In recent news, apparently, Microsoft made a little error in computing the severance of some of the 1400 employees it axed a few weeks ago--they paid out too much.
They've sent "sincere" apologies to the former employees, asking them to pay back the money. Predictably, they're not commenting. "Please bugger off, media."
It's hard to imagine a more boneheaded decision, and this from someone who worked for a giant company even more prone to boneheaded decisions than Microsoft.
I can see a little bit of the logic here. Microsoft has two choices. They are on the right side of the law in the US, unless of course the severance contract had the WRONG NUMBER on it, and then things will get a bit more tricky. They are perfectly within right to ask for the money back, and the former employees are obliged pay it back.
They can let it slide and write it off as a little generosity in a bad economic climate. This is what they SHOULD do for their own image and for their ex employees who may have already used that money to pay mortgages, etc. It's probably going to cost them a fair bit of change in lawyer's fees if they decide to pursue this legally when their employee don't give the money back, and they are going to look like complete assholes to just about anyone who doesn't already hate Microsoft. The PR damage is going to reverberate for a while.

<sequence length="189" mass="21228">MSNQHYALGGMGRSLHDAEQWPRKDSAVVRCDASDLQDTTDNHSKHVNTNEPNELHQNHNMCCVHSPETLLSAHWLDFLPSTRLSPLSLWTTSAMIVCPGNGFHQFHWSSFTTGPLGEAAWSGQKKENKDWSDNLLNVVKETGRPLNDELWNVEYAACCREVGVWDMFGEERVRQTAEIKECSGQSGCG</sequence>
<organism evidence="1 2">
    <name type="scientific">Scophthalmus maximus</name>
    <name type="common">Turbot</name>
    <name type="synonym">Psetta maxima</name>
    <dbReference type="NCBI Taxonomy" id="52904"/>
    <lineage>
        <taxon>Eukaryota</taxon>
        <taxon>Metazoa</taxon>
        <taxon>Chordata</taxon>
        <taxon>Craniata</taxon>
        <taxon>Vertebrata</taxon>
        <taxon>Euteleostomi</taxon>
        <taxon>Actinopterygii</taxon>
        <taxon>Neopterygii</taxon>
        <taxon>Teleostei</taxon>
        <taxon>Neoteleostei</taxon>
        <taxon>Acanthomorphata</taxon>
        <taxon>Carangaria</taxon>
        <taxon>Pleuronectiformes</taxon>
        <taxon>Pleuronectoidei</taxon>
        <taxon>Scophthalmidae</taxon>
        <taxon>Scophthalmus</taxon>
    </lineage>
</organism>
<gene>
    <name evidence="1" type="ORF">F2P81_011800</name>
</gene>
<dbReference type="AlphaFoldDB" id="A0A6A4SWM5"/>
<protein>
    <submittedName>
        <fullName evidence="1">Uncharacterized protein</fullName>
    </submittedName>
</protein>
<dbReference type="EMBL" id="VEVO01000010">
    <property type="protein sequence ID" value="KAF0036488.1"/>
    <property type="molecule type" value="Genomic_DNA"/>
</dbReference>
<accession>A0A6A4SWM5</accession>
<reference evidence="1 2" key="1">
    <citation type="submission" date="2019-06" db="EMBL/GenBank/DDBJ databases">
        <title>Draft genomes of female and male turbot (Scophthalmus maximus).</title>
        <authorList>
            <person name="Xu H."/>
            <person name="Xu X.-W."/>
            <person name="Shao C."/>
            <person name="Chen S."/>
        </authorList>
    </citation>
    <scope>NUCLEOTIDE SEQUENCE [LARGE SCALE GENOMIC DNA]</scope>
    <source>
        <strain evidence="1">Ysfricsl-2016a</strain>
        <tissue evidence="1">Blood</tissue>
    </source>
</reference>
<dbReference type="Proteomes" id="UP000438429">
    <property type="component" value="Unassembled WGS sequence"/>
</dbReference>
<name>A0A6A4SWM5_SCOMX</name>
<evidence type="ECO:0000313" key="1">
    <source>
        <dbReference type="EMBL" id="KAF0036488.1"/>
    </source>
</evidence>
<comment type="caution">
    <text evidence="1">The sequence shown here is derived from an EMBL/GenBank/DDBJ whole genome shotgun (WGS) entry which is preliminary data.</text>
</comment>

On the other hand, the company is in the pockets of the shareholders, so if they perceive that their stock is going to bomb if they don't try to get the money back, they're going to go after it.
In that case, I propose the following solution.
The HR department spends a week handwriting personalized apology cards on nice stationary and the head of HR personally signs each one of them. Its a lot harder to be outraged about a nice note than a cold form letter in legalese. And HR gets to spend some time thinking about how to best peer review each-other's work for dumb math mistakes.
By the way, I'd give the money back. But I like one commenter on one of the tech sites' idea of paying it back entirely in pennies which are stored in unwashed bottles of Karo syrup.